More Angst Over Pepper Spray

A successful restraining order request by a police union means the findings of an investigation into incident at UC Davis will not be released to the public -- at least, not yet.

March 7, 2012

Lawyers will have a chance to show why the public shouldn’t be privy to the findings of an independent task force’s investigation into the use of pepper spray on students during a nonviolent protest at the University of California at Davis, after a state court approved a temporary restraining order on the report.

The UC police union and the former officer at the center of the controversy filed for the stay after hearing from a lawyer that the report would contain confidential personnel information, the release of which is prohibited under state penal code, said John H. Bakhit, the police union's lawyer.

The task force, appointed by UC President Mark G. Yudof three days after the incident at the request of Davis Chancellor Linda P.B. Katehi, had planned to announce its findings to the public Tuesday, but postponed the report’s release late Monday after Yudof’s office got wind that a request for a stay would be filed with the Alameda Superior Court. (The report is separate from another internal investigation into police conduct that day, which is reportedly near completion.)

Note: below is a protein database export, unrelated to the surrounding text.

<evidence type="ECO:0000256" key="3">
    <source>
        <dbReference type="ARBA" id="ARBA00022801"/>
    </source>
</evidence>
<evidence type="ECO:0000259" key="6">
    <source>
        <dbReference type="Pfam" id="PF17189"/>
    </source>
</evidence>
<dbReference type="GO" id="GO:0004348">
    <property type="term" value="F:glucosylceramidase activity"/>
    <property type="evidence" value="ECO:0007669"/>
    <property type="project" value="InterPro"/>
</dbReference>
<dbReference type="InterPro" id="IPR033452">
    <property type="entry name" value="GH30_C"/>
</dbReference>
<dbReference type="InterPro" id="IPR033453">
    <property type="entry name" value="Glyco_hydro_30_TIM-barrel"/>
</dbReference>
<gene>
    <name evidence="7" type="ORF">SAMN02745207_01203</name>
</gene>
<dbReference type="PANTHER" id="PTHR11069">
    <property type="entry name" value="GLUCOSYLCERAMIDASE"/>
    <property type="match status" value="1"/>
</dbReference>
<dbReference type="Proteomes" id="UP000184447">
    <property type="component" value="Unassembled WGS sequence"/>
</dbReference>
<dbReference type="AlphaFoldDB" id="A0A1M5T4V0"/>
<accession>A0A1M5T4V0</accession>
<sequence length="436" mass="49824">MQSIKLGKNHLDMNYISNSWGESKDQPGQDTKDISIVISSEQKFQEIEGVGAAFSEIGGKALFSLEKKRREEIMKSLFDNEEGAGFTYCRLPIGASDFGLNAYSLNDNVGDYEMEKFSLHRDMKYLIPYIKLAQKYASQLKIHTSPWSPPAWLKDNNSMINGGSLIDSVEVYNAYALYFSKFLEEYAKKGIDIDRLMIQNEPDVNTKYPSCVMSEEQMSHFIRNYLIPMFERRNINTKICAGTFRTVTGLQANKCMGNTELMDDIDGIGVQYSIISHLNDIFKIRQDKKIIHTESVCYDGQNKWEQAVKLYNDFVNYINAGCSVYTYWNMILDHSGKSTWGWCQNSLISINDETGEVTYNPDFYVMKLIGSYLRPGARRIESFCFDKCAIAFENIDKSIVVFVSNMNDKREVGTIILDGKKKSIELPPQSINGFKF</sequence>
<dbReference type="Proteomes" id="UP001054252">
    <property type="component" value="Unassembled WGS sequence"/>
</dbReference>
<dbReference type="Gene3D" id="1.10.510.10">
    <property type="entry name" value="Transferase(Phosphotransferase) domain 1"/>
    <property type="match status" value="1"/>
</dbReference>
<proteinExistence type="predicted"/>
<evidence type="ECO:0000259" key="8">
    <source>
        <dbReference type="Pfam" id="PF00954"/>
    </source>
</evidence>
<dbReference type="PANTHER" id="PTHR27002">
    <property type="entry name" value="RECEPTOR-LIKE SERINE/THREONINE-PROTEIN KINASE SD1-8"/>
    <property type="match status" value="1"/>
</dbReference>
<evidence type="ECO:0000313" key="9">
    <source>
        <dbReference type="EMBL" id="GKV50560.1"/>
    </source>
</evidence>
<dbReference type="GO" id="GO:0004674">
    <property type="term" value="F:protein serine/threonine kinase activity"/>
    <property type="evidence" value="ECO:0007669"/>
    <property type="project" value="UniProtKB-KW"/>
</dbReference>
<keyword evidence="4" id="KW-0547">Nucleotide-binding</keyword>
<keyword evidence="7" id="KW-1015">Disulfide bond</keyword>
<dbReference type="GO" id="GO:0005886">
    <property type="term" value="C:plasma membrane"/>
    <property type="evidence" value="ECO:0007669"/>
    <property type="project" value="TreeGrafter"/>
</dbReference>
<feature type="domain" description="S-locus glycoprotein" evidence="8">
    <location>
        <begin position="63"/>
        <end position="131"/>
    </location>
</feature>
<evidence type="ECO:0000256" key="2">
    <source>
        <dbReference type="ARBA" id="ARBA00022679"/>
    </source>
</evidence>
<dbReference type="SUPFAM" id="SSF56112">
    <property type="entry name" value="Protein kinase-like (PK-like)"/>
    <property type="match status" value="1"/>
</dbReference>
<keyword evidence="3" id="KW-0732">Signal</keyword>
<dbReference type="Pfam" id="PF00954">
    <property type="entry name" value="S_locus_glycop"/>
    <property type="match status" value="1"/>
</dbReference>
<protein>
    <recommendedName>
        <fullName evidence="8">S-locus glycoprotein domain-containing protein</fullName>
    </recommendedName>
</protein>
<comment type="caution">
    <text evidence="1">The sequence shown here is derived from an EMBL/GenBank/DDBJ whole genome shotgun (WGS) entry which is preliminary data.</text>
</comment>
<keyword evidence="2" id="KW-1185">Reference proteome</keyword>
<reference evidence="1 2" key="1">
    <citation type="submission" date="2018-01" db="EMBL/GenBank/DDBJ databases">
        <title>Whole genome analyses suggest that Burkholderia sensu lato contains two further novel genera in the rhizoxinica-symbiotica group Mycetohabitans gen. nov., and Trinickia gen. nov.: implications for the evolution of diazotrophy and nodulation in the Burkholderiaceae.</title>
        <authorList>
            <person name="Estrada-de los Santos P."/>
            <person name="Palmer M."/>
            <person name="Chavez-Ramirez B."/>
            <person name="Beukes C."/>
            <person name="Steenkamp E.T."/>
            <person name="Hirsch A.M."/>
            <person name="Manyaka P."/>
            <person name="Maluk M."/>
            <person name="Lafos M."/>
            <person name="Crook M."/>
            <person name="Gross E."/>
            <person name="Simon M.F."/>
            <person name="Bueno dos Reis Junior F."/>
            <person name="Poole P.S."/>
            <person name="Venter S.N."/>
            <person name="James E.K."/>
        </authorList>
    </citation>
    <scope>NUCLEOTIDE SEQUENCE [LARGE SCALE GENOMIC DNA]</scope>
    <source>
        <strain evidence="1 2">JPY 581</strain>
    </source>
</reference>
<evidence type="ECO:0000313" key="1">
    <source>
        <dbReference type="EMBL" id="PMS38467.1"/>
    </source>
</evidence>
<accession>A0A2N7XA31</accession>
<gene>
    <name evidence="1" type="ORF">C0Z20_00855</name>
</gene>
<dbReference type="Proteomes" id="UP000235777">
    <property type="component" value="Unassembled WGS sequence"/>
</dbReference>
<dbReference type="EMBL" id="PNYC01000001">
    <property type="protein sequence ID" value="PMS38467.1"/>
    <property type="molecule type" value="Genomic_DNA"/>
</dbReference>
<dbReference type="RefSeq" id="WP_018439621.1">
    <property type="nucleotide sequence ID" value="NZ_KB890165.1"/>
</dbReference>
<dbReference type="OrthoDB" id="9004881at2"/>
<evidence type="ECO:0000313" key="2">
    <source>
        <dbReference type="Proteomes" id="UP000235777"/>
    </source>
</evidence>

Bakhit will now review the report before making his case to a judge March 16. A ruling in his favor would make for further delay as the task force redacts the confidential information, and it’s unclear when it would ultimately be released. This follows earlier postponements, those on the part of the task force, which had asked for more time to investigate.

Any significant reductions could hinder understanding of what directives were given by various players in the protest response -- key facts to those seeking to prevent future incidents.

Monday’s news also broke as thousands of California students and faculty were descending on the state capitol to protest rising tuition, declining accessibility and the privatization of higher education. The march was one of the first major public demonstrations of a rejuvenated Occupy movement – the same group that inspired the protests back in November – and about 70 people were arrested for trespassing.

In a statement Monday, Yudof called the request for a stay an “attempt to stifle these reports,” and said their release is “a fundamental stepping stone” needed for the campus to move on.

“The entire UC Davis community deserves a fully transparent and unexpurgated accounting of the incidents in question,” Yudof said. “Though I have not seen the reports, I am told the task force and its supporting investigators have provided just such an accounting."



Bakhit said the university was deliberately and wrongly trying to cast the request in a negative light, and both he and Andrew Lopez, president of the Federated University Police Officers Association, insisted they were acting in good faith. "We’re not opposed to releasing the facts of the case…. If they come out and say, ‘You know, we don’t think it should be done this way in the future,’ that’ll be it,” Lopez said Tuesday morning, prior to the court’s decision. “It has to do with releasing the officers’ personnel information…. I don’t want officers to get targeted from groups out there that are in deference toward us or something.”